I think I am missing something that had been part of my life till recently. The ‘nok jhok’ with MDH. Those who don’t understand what MDH stands for may quit reading further. This is a ‘Wives only’ post and you may not really appreciate it. You may not be married or even if married your relationship may be as formal as with acquaintances. My mother for one was married and yet not married. I had never heard her rave and rant about my dad’s mood swings, late hours and a hundred other things that husbands are accused of.
Twenty years back my mom was on a visit to our house and she happened to over hear a conversation between my husband and me.
“Pick up some refined oil on your way back from office. “ I said.
“I bought two kgs of it 2 weeks back. What happened to all of it?” I thought or rather I was sure that he stressed on the ‘all’ part of his comment.
“I felt thirsty and drank it up.” Was my reply.
My mother was shocked. I was certainly not the daughter she had raised. But the shock was such that try as she might she could not raise her own voice to scold me. She protested by maintaining an annoying silence. I had to literally coax her to scold me and get her displeasure out of her system. According to her no one spoke to their husbands like that.
“Times have changed and my mother in law actually encouraged me to protest when he was being unfair. Had she been alive she would have taken up for me.” I tried to reason but she refused to relent.
I agree I am just being funny. My husband and I take turns to initiate those small tiffs that add spice to a marriage. One Sunday afternoon I got up from my afternoon nap when he asked for a knife I gave him one.
“Where is the one with a red handle?”
“Why don’t you use this one?”
“Why not keep things in their proper place?”
I started looking for it but it had been put to wash in the sink.
“When are you going to learn?”
“Never in this lifetime. Pray for a better life partner in your next birth.” I certainly was not giving in.
I looked for all the knives in the house and tied them up together and put them alongside his set of screw drivers and said
“Pick up the knife of your choice and place it back after use in your toolbox. I am not taking responsibility for any of those. I am getting myself a new set.”
Within an hour the entire set returned to my kitchen. They certainly did not walk back.
While I agree that we quarrel and patch up like children in their pre teens, these little ‘nok jhoks’ have actually helped us bond. He is the one who wakes me up and accompanies me on my morning walk. I beg to be allowed a little more sleep but he treats me like an overgrown schoolgirl and refuses to give in. I try to find excuses to return fast. He insists on a full hours of walking though I am the one with BP and sugar.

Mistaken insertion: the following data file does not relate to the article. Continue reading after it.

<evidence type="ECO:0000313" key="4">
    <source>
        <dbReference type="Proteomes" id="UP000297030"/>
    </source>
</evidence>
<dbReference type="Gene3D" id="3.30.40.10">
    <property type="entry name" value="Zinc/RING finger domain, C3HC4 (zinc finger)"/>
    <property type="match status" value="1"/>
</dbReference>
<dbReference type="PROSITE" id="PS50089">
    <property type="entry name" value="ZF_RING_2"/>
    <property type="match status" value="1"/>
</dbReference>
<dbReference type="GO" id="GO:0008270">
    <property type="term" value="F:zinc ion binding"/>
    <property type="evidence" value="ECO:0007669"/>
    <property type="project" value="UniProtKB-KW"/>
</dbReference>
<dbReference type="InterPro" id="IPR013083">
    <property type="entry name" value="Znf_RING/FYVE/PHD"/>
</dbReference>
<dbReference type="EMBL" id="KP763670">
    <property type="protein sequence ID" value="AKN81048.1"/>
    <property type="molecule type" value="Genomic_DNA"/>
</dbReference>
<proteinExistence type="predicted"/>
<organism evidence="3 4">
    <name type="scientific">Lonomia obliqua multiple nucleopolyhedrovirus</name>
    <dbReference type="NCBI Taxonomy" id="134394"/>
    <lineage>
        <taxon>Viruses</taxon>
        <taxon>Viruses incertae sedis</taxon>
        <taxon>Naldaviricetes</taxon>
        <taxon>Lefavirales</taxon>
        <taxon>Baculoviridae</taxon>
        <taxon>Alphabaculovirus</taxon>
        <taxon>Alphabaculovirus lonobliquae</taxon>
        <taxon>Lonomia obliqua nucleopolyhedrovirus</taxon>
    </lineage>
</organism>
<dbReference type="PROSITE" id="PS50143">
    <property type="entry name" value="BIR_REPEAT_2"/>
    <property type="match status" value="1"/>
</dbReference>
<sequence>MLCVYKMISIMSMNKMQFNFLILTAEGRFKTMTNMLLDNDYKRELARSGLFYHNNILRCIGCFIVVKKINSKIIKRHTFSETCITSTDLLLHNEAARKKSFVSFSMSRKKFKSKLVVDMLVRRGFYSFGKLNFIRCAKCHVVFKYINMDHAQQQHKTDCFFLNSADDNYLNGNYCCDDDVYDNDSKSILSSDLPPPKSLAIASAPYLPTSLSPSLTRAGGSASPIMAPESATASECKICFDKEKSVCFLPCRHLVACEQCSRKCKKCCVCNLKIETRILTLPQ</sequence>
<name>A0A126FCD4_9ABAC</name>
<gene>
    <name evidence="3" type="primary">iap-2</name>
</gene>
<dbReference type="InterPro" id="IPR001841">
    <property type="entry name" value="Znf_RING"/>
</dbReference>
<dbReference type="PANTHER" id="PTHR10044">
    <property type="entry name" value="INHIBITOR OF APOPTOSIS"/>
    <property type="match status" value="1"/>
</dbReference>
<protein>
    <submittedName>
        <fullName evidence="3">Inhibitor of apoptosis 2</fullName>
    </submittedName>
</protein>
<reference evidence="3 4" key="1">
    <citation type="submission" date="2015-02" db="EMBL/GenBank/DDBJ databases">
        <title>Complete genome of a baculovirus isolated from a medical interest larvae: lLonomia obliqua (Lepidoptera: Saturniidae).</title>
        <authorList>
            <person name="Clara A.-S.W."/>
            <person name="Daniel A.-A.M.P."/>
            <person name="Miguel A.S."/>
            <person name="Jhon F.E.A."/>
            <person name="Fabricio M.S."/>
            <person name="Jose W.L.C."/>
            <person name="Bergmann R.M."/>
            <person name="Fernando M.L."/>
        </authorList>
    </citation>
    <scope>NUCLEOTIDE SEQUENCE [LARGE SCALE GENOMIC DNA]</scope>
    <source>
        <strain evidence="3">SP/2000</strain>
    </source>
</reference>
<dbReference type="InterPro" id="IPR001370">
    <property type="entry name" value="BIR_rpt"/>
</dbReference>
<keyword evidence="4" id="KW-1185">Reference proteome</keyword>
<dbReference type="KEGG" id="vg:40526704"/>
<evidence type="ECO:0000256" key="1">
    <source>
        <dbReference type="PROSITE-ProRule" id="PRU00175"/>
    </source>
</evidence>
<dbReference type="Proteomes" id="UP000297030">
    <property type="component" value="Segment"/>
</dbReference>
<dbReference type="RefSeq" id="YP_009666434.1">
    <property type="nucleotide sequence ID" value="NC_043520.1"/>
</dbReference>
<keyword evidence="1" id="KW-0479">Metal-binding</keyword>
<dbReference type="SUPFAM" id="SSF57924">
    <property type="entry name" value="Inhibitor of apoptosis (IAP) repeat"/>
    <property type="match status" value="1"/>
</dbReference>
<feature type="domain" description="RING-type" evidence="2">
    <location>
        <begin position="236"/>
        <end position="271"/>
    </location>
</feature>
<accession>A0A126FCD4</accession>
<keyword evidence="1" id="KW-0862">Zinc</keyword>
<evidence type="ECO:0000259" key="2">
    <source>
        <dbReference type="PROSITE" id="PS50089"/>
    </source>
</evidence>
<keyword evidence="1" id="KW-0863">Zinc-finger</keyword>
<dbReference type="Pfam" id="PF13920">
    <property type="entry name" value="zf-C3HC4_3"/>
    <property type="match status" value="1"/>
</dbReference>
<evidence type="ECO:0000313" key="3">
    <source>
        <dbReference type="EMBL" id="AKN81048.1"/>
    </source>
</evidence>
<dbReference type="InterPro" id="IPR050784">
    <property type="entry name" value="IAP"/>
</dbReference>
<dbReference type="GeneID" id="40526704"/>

However, jokes apart, there is one aspect of married life that leaves me wondering. The mantras recited and repeated during a marriage ceremony clearly state that a wife ought to be considered a ‘sakhi’ or friend and yet Indian women far from being treated as equals are trained to smile even when abused. I have a friend whose husband provides well for her and gives her a lot of freedom. Yet the slightest provocation, not necessarily by his wife, has him hurl abuses at her. He drags her parents and her upbringing into the conversation. She does not say a word in protest and justifies his behavior by saying that he is otherwise good but does not realize what he says when he loses his temper.
“I do point out that his behavior hurts me. He accepts his mistake and apologizes in private. I can’t expect him to do it in public. It would be far too humiliating.” This is her explanation.
Was it not humiliating for her when he insulted her in front of others?
“Men are like that only” ---------
This is an accepted fact. But are they? I may be wrong but I feel society expects them to behave like that just as it expects women to take abuses and insults in their stride.
A girl in our neighborhood rang up a social activist at 11:30 in the night to say that in a fit of uncontrollable rage her husband had beaten up his parents and came chasing after her. She had managed to flee to the terrace and locked the connecting door. He was banging the door asking to be let in. She had the good sense to carry her mobile phone with her. The social worker lived some 10 kilometers from her house. Luckily the DSP had been briefed about her case and when contacted he sent a constable to their house and the situation was brought under control. The husband apologized the next day and the girl was asked not to provoke him when he was angry.
Why is it that we advise our daughters and sisters to be patient? Why not advise our men folk to treat the ladies in their family with respect? While I enjoyed the books by Amy Tan and Khalid Hosseni both the books dealt with violence against women in two Asian countries and left me depressed for days. There are cases of women ill treating their men and sons ill treating their parents. I wonder if the arrangement in Western countries is better.
I started my post in a light note and have ended it on a more serious one. Women education and empowerment was meant to bring about a balance in society. But has it perhaps disturbed it more than balancing it? Is society not yet mature enough to address the social, financial and emotional needs of a woman?